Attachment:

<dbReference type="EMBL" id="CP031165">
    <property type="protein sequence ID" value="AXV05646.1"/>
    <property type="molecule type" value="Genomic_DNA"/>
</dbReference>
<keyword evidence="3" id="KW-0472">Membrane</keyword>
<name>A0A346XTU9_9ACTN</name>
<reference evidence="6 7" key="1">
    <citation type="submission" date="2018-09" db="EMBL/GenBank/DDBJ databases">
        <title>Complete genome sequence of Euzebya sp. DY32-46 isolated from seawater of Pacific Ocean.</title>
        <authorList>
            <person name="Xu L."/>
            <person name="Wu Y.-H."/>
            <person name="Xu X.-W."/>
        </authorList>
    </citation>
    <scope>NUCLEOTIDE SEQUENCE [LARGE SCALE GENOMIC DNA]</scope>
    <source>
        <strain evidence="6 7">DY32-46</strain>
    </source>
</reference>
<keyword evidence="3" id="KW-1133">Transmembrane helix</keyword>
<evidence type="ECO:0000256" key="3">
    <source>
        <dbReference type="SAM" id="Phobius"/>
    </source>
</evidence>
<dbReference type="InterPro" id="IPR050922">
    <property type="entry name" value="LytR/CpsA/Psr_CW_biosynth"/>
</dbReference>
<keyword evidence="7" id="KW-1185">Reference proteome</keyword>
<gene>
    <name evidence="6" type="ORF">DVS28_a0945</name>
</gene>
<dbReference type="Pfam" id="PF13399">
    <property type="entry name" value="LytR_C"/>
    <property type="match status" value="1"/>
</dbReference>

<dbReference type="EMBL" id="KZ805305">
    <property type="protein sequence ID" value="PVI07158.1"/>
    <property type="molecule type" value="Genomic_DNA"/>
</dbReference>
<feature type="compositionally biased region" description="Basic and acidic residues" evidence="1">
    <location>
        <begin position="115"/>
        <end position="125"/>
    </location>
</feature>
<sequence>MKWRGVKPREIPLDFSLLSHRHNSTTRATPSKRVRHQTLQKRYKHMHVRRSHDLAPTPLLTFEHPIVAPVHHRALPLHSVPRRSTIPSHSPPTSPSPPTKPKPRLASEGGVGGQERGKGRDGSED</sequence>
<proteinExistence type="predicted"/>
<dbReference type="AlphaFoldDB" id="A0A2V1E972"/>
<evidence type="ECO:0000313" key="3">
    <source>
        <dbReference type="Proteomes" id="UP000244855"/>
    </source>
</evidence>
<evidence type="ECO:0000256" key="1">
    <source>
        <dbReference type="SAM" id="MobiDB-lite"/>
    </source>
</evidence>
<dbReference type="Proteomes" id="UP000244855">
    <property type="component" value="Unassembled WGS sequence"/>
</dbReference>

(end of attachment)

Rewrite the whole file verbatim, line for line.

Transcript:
<dbReference type="EMBL" id="CP031165">
    <property type="protein sequence ID" value="AXV05646.1"/>
    <property type="molecule type" value="Genomic_DNA"/>
</dbReference>
<keyword evidence="3" id="KW-0472">Membrane</keyword>
<name>A0A346XTU9_9ACTN</name>
<reference evidence="6 7" key="1">
    <citation type="submission" date="2018-09" db="EMBL/GenBank/DDBJ databases">
        <title>Complete genome sequence of Euzebya sp. DY32-46 isolated from seawater of Pacific Ocean.</title>
        <authorList>
            <person name="Xu L."/>
            <person name="Wu Y.-H."/>
            <person name="Xu X.-W."/>
        </authorList>
    </citation>
    <scope>NUCLEOTIDE SEQUENCE [LARGE SCALE GENOMIC DNA]</scope>
    <source>
        <strain evidence="6 7">DY32-46</strain>
    </source>
</reference>
<keyword evidence="3" id="KW-1133">Transmembrane helix</keyword>
<evidence type="ECO:0000256" key="3">
    <source>
        <dbReference type="SAM" id="Phobius"/>
    </source>
</evidence>
<dbReference type="InterPro" id="IPR050922">
    <property type="entry name" value="LytR/CpsA/Psr_CW_biosynth"/>
</dbReference>
<keyword evidence="7" id="KW-1185">Reference proteome</keyword>
<gene>
    <name evidence="6" type="ORF">DVS28_a0945</name>
</gene>
<dbReference type="Pfam" id="PF13399">
    <property type="entry name" value="LytR_C"/>
    <property type="match status" value="1"/>
</dbReference>

<dbReference type="EMBL" id="KZ805305">
    <property type="protein sequence ID" value="PVI07158.1"/>
    <property type="molecule type" value="Genomic_DNA"/>
</dbReference>
<feature type="compositionally biased region" description="Basic and acidic residues" evidence="1">
    <location>
        <begin position="115"/>
        <end position="125"/>
    </location>
</feature>
<sequence>MKWRGVKPREIPLDFSLLSHRHNSTTRATPSKRVRHQTLQKRYKHMHVRRSHDLAPTPLLTFEHPIVAPVHHRALPLHSVPRRSTIPSHSPPTSPSPPTKPKPRLASEGGVGGQERGKGRDGSED</sequence>
<proteinExistence type="predicted"/>
<dbReference type="AlphaFoldDB" id="A0A2V1E972"/>
<evidence type="ECO:0000313" key="3">
    <source>
        <dbReference type="Proteomes" id="UP000244855"/>
    </source>
</evidence>
<evidence type="ECO:0000256" key="1">
    <source>
        <dbReference type="SAM" id="MobiDB-lite"/>
    </source>
</evidence>
<dbReference type="Proteomes" id="UP000244855">
    <property type="component" value="Unassembled WGS sequence"/>
</dbReference>